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Free Trade Zone Workers in Nicaragua Are Without Rights

New unions cannot be formed, and those that already exist cannot – or do not want to – protect workers’ rights

New unions cannot be formed

16 de enero 2023

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Zoila Caceres, a resident of the Batahola Norte neighborhood in Managua, began working in 2010 at a free trade zone company and continued to do so for twelve years, until the large amount of lint from the fabric that accumulated in her lungs made her sick to such a degree that she had to seek medical attention to try to regain her health.

A week after a doctor approved her second health leave, she was fired from the factory where she had worked for the past three years. “This is what happens in these free trade zones: as long as you don’t fail for a day, you are a good worker, but if you are absent due to illness, you are no longer of use to them,” she reflects.


Among the workers of companies operating under the free trade zone regime there is a collection of stories that have as a common denominator: an employer attitude of “complain wherever you want”, and “you already knew what to expect when you started working in a free trade zone company”. Such is explained by the absence of independent unions, or a Ministry of Labor (Mitrab) that serves as a counterweight.

“The unions authorized by Mitrab, tied to the governing party, are not responding to the demands of the workers,” says human rights defender Carlos Guadamuz, a member of the Nicaragua Nunca Más Collective, who has collaborated in the preparation of various reports on labor rights. and social security in Nicaragua.

A former union adviser adds: “What we see is the corruption of some union leaders, who bend to the search for money and perks at the expense of the workers whom they betray.” The specialist, who spoke to CONFIDENCIAL on the condition of anonymity, noted that trade unionism in Nicaragua “lacks political and ideological independence.”

“Expendable” people: “We are replaced, relieved or fired”

The companies that operate under the free trade zone regime constitute one of the largest sources of employment in the country, and are the source of multiple complaints by workers, who denounce the violation of their labor rights. They are practically defenseless because neither their unions – where they exist – have the capacity or a will to confront employers, nor does Mitrab show interest in supporting them.

The entry into force in 2006 of the Free Trade Agreement between Central America, the United States and the Dominican Republic (Cafta-DR, for its acronym in English), represented a notable boost to Nicaraguan exports of products made in companies that operate under the free trade zone regime, which required the hiring of a lot of labor.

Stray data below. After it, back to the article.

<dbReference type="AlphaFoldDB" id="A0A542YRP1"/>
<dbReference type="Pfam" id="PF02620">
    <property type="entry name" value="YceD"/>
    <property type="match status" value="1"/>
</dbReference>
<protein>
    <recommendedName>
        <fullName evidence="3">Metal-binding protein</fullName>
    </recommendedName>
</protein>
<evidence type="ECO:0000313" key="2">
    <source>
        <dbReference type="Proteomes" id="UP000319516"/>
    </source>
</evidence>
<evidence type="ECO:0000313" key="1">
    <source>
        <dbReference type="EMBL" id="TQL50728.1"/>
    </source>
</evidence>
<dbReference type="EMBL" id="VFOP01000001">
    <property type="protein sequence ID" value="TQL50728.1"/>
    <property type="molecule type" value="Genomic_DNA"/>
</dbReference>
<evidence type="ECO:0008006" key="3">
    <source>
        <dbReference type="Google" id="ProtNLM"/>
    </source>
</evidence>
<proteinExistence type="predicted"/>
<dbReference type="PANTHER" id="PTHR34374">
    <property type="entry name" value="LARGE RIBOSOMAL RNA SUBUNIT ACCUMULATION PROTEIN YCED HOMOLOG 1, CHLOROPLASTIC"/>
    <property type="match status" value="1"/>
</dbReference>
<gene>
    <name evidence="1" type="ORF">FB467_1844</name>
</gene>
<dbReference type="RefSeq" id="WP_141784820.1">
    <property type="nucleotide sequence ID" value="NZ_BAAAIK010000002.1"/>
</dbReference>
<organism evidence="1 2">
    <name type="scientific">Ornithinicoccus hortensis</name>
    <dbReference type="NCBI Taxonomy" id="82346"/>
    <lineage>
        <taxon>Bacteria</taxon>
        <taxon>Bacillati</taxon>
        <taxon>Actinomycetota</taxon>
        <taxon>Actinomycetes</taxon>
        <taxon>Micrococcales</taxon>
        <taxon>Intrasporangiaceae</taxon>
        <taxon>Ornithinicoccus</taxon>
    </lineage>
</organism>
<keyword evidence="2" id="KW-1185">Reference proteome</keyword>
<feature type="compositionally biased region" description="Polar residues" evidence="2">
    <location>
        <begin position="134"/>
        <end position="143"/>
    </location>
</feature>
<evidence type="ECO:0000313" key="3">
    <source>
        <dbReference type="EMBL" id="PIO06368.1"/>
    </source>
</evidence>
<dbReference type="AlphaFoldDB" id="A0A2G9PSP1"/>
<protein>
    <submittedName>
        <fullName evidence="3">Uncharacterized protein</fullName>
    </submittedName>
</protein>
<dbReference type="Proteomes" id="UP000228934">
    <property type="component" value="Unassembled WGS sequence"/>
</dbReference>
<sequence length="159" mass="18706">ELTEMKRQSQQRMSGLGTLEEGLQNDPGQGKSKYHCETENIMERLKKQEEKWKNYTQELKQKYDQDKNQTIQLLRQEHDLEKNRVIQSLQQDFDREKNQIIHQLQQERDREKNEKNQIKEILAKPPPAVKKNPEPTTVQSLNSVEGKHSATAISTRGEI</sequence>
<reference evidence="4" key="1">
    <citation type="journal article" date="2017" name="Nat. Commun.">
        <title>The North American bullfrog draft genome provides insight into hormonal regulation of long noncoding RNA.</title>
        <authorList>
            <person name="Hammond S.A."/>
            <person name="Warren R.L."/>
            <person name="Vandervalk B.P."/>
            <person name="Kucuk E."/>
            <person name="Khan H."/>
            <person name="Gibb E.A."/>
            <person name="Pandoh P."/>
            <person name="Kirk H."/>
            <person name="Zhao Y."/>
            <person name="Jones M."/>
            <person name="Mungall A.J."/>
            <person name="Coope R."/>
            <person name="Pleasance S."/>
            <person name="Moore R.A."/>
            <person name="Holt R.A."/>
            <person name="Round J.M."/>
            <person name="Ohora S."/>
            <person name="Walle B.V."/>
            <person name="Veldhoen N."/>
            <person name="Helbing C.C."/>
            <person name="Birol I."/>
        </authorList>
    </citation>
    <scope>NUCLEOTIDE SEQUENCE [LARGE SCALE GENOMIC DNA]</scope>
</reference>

The fact that job seekers are far greater in number than jobs available represents a big advantage for employers, who can, without much difficulty, get rid of any employee they consider annoying, sick, or insufficiently productive, with the incentive that neither the Ministry of Labor, nor the unions, represent a reason to worry.

Ana Gómez, former promoter of the now illegal Movement of Working and Unemployed Women, assures that the regime chose to side with the businesspeople and protect the textile industry and franchises to the detriment of the workers, ignoring labor rights, without concern whether there are violations of labor legislation.

She knows it because she lived it, like Zoila Caceres, and many other women and men who work in those companies. In her case, she recounts: “I came out with a cervical hernia, from working there day and night” and she was fired when her employers considered that she was no longer useful to them.

“When we no longer serve their interest, we are replaced, relieved or dismissed permanently,” she revealed.

Dictatorship above, dictatorship below: “Work as long as they want”

Guadamuz believes that the passing of the years has not served to improve the situation from the perspective of the workers, but that “rather it has worsened”. This, in reference to compliance with labor rights, working hours, overtime pay, or maternity leave (there have been many reports of dismissal of pregnant women), despite the protection given to them by law, which at the time was understood as part of the “marriage” of the Ortega government with private Nicaraguan companies.

Once that relationship was broken in 2018, the persistence of worker defenselessness is explained because “in Nicaragua, all the resources of the State, be it for issues of security, labor, health, etc., are aimed at keeping Ortega in power.” Therefore “the suppression of other rights, including the right to elect and be elected, can be the subject of negotiation”, when the time comes.

This has generated a situation in which employers feel completely free to dismiss someone without consequences, while workers react with an attitude of resignation. They know it is not worth filing a complaint with Mitrab.

Jemima Ticay, an operator fired from the company she worked for, recounts: “I was fired unjustly, because some people didn’t like me. I know this because it wasn’t the Human Resources people who fired me, but the order came from one of the offices. They only told me: “Sign. Sign, and there we will call you for the severance pay.”

Although she is convinced that she has been the victim of an injustice, she refrained from seeking union or legal advice, because “those cases occur in the free trade zone and obviously, one cannot go to complain because they say ‘you knew what you were getting into when you enter a free trade zone’. Sign, and you can work there, as long as they want.”